Christine Biermann, assistant professor in the department of geography and environmental studies, explores genetic hybrids among trout populations.
Dr. Christine Biermann is Assistant Professor of Geography and Environmental Studies and Director of the Sustainability Minor at University of Colorado Colorado Springs. She holds an undergraduate degree in Geography from SUNY Geneseo, MS degree from University of Tennessee, and a PhD from Ohio State University. Her research on native and wild trout conservation is funded by the National Science Foundation. She also performs research on forest dynamics and directs the Tree Ring Lab at the University of Colorado Colorado Springs. Christine currently teaches courses on environmental systems, climate and environmental change, and forest ecology and dynamics. She is passionate about understanding environmental issues as also social issues and making science and academia more inclusive, diverse, and accessible.
Molecular Analysis is Revolutionizing Native Trout Conservation
Through the use of new genetic technologies, questions about what counts as biodiversity conservation are being radically reimagined. In our research, my colleague Dr. David Havlick and I explore how this “molecular turn” is revolutionizing trout conservation in Colorado and Montana.
Trout management routinely defies both geography and biology, moving fish between watersheds, and mixing and hybridizing species. Recently, scientists have begun sifting through trout genetics to rectify decades of genetic disruption and understand the heritage of particular trout. This leads to questions of how we identify fish and how we decide where they belong – questions which are increasingly addressed through genetics.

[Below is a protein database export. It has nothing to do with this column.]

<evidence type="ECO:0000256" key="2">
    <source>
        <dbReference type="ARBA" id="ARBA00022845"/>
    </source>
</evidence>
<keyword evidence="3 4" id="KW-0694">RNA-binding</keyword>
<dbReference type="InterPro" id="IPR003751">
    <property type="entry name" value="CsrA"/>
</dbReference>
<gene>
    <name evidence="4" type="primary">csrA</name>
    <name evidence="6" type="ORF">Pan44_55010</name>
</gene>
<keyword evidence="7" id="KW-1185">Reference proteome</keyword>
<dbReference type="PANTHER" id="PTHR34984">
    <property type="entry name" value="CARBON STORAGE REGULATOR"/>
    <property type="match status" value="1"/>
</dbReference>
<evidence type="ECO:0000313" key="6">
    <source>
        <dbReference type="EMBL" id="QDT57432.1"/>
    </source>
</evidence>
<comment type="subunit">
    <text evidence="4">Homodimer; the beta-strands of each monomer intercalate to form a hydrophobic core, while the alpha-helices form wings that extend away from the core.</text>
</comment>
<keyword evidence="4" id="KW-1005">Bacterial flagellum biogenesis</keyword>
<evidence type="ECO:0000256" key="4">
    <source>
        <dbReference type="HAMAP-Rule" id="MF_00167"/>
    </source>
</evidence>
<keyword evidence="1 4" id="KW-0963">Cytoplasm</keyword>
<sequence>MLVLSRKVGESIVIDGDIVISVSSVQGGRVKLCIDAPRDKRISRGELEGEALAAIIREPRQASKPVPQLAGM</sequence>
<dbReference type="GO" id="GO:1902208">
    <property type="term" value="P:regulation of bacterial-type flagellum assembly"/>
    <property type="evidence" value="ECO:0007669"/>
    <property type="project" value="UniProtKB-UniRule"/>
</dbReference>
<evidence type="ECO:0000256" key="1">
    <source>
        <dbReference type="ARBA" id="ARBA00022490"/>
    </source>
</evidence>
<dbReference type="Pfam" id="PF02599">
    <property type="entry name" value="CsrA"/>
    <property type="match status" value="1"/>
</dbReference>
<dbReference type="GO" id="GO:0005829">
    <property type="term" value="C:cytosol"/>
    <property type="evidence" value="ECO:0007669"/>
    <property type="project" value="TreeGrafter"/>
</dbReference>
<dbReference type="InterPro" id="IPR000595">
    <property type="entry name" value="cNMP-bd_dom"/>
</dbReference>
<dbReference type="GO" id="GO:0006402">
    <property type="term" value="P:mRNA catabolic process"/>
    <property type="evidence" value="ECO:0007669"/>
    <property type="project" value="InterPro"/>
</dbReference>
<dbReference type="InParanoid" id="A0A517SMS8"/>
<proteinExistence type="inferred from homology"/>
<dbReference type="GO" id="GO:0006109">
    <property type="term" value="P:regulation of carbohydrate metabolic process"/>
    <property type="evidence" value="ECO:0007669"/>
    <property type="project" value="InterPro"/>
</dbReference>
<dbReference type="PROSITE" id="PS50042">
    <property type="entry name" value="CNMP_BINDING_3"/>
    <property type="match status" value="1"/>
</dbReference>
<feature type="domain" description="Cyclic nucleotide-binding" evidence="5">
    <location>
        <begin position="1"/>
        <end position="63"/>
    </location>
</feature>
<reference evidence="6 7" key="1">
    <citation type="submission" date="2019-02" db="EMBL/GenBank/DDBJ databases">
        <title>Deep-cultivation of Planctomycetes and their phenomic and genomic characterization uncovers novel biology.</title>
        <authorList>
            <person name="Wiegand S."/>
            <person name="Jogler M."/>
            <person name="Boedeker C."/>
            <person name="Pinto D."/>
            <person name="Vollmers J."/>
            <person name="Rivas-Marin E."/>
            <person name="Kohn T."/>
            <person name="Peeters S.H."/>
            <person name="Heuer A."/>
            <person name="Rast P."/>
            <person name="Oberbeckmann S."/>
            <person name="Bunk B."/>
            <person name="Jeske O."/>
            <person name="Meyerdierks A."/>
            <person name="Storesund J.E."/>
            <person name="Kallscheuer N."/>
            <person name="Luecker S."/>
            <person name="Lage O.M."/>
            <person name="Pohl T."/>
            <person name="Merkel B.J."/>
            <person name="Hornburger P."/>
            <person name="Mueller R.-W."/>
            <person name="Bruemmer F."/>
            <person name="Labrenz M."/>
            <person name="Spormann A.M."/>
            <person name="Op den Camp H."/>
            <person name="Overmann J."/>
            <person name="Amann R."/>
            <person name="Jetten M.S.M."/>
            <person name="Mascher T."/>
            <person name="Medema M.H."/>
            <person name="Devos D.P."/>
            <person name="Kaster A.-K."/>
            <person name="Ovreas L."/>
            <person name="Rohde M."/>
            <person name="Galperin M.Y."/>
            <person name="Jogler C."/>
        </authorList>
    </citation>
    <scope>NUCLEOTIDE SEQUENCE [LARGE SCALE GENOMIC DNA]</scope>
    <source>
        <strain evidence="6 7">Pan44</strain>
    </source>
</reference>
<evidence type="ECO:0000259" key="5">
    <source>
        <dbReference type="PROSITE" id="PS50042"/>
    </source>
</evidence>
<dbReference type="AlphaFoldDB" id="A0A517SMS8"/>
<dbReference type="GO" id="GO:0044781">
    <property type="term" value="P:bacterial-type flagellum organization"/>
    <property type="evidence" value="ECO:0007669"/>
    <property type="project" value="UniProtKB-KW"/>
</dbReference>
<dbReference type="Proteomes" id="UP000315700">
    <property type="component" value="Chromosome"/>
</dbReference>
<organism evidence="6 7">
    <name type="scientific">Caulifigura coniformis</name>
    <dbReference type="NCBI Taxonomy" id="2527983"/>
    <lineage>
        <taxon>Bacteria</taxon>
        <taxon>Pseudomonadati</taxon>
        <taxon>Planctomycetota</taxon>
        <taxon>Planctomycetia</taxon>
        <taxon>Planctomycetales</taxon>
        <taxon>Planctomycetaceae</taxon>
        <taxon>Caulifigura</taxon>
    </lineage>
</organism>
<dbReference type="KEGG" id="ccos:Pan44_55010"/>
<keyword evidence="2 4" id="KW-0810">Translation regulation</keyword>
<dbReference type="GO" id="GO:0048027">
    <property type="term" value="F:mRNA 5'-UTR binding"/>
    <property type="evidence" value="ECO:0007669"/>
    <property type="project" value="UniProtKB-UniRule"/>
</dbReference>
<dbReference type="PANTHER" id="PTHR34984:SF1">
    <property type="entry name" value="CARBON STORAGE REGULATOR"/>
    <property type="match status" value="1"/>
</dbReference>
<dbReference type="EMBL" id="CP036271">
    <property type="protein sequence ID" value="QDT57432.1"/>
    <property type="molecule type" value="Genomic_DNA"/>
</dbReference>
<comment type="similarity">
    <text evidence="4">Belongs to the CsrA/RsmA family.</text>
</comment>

DNA analyses have found that many of western North America’s “native” trout are, in fact, genetic hybrids. Using technologies such as environmental DNA, scientists can now detect hybrid or genetically impure trout in a stream through a single water sample. Introgressive hybridization can be a critical threat for native trout. For the westslope cutthroat trout, Montana’s state fish, genomic extinction due to hybridization with rainbow trout is recognized as one the greatest threats to the species’ survival.
Colorado and Montana state fish managers, along with federal agencies and Native American tribes, are undertaking projects to protect and restore genetically pure native trout. Put broadly, new molecular tools have legitimized concepts of nativity, belonging, and genetic purity as quantifiable and actionable conservation objectives. The ability to evaluate the purity of an organism now spurs recommendations on how to manage and restore trout: even a trace of genetic mixing may be disqualifying.